Specifies a path of one or more locations. Wildcard characters are 
            permitted. The default location is the current directory (.). 
 
        Required?                    false 
        Position?                    1 
        Default value                Current directory 
        Accept pipeline input?       true (ByValue, ByPropertyName) 
        Accept wildcard characters?  true 
 
 
    The parameter information includes the parameter syntax, 
    a description of the parameter, and the parameter attributes. 
    The following sections describe the parameter attributes. 
 
 
  Parameter Required? 
    This setting indicates whether the parameter is mandatory, that 
    is, whether all commands that use this cmdlet must include this 
    parameter. When the value is "True" and the parameter is missing 
    from the command, Windows PowerShell prompts you for a value for 
    the parameter. 
 
 
  Parameter Position? 
    This setting indicates whether you can supply a parameter's value  
    without preceding it with the parameter name. If set to "0" or "named,"  
    a parameter name is required. This type of parameter is referred to as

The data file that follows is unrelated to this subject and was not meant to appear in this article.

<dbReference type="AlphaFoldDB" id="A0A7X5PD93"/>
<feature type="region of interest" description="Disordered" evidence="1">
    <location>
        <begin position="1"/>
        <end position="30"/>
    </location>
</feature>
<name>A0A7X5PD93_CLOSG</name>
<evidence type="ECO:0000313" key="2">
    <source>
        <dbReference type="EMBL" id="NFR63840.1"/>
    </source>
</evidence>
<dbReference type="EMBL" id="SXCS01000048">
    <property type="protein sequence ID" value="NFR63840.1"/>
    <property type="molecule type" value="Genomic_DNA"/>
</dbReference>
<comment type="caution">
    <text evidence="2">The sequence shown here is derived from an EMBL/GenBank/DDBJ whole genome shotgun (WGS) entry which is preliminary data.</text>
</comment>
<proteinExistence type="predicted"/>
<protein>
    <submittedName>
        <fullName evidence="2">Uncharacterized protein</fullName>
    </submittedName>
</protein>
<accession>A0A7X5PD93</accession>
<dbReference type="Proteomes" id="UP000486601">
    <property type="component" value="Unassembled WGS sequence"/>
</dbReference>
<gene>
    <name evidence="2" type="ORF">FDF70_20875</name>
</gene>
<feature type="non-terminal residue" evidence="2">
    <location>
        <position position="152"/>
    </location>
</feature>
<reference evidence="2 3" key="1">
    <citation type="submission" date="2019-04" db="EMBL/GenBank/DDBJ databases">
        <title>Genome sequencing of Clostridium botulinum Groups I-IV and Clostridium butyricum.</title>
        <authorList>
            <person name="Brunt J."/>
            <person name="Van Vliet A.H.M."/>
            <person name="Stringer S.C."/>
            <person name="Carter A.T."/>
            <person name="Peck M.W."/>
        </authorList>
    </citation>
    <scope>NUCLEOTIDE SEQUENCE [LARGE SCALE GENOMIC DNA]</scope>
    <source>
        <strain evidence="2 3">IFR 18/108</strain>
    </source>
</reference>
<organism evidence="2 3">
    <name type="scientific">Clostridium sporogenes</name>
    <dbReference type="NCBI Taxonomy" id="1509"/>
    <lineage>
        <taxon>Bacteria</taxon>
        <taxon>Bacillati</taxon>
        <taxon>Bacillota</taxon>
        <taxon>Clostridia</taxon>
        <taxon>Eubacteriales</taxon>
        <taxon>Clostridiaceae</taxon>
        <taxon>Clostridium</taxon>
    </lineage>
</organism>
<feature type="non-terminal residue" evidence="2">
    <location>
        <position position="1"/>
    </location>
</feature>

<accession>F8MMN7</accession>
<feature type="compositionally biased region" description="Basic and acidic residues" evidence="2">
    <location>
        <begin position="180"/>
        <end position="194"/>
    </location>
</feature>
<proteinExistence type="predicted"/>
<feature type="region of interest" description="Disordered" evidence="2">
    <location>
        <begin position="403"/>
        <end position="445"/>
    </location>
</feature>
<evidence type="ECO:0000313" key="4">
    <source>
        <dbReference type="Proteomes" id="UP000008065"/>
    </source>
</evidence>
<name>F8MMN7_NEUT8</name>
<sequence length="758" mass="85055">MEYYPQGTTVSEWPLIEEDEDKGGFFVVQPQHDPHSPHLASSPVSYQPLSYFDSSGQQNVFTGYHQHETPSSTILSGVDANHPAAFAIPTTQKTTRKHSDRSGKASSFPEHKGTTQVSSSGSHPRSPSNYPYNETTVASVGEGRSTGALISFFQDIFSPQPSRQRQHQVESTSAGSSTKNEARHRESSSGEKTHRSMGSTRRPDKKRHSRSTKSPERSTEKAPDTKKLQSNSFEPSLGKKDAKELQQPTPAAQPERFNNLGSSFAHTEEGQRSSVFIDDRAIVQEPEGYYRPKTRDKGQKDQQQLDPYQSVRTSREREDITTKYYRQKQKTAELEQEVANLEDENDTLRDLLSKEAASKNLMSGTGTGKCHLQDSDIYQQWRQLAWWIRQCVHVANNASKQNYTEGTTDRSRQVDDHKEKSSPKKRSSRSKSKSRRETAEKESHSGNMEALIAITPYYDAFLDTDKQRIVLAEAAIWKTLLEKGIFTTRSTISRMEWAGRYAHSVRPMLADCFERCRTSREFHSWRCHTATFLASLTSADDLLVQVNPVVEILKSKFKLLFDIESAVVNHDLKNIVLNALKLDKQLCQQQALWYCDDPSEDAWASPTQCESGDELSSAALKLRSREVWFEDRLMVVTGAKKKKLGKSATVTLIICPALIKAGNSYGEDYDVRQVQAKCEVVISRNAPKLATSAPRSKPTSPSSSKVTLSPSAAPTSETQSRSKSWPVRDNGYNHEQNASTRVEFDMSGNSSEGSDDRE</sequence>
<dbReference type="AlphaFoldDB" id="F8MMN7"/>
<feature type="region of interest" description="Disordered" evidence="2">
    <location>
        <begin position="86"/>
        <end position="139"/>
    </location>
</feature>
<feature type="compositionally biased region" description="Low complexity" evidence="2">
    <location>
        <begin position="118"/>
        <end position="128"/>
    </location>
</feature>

a named parameter. A named parameter can be listed in any position  
    after the cmdlet name. 
 
 
    If the "Parameter position?" setting is set to an integer other than 0,  
    the parameter name is not required. This type of parameter is referred  
    to as a positional parameter, and the number indicates the position  
    in which the parameter must appear in relation to other positional  
    parameters. If you include the parameter name for a positional  
    parameter, the parameter can be listed in any position after the 
    cmdlet name. 
 
 
    For example, the Get-ChildItem cmdlet has Path and Exclude parameters.  
    The "Parameter position?" setting for Path is 1, which means that it 
    is a positional parameter. The "Parameter position?" setting for Exclude 
    is 0, which means that it is a named parameter.  
 
 
    This means that Path does not require the parameter name, but its 
    parameter value must be the first or only unnamed parameter value 
    in the command. However, because the Exclude parameter is a named  
    parameter, you can place it in any position in the command. 
 
 
    As a result of the "Parameter position?" settings for these two  
    parameters, you can use any of the following commands: 
 
 
        Get-ChildItem -path c:\techdocs -exclude *.ppt 
        Get-ChildItem c:\techdocs -exclude *.ppt 
        Get-ChildItem -exclude *.ppt -path c:\techdocs 
        Get-ChildItem -exclude *.ppt c:\techdocs 
 
 
    If you were to include another positional parameter without including  
    the parameter name, that parameter would have to be placed in the order  
    specified by the "Parameter position?" setting. 
 
 
  Parameter Type 
    This setting specifies the Microsoft .NET Framework type of the parameter  
    value. For example, if the type is Int32, the parameter value must be an 
    integer. If the type is string, the parameter value must be a  
    character string. If the string contains spaces, the value must be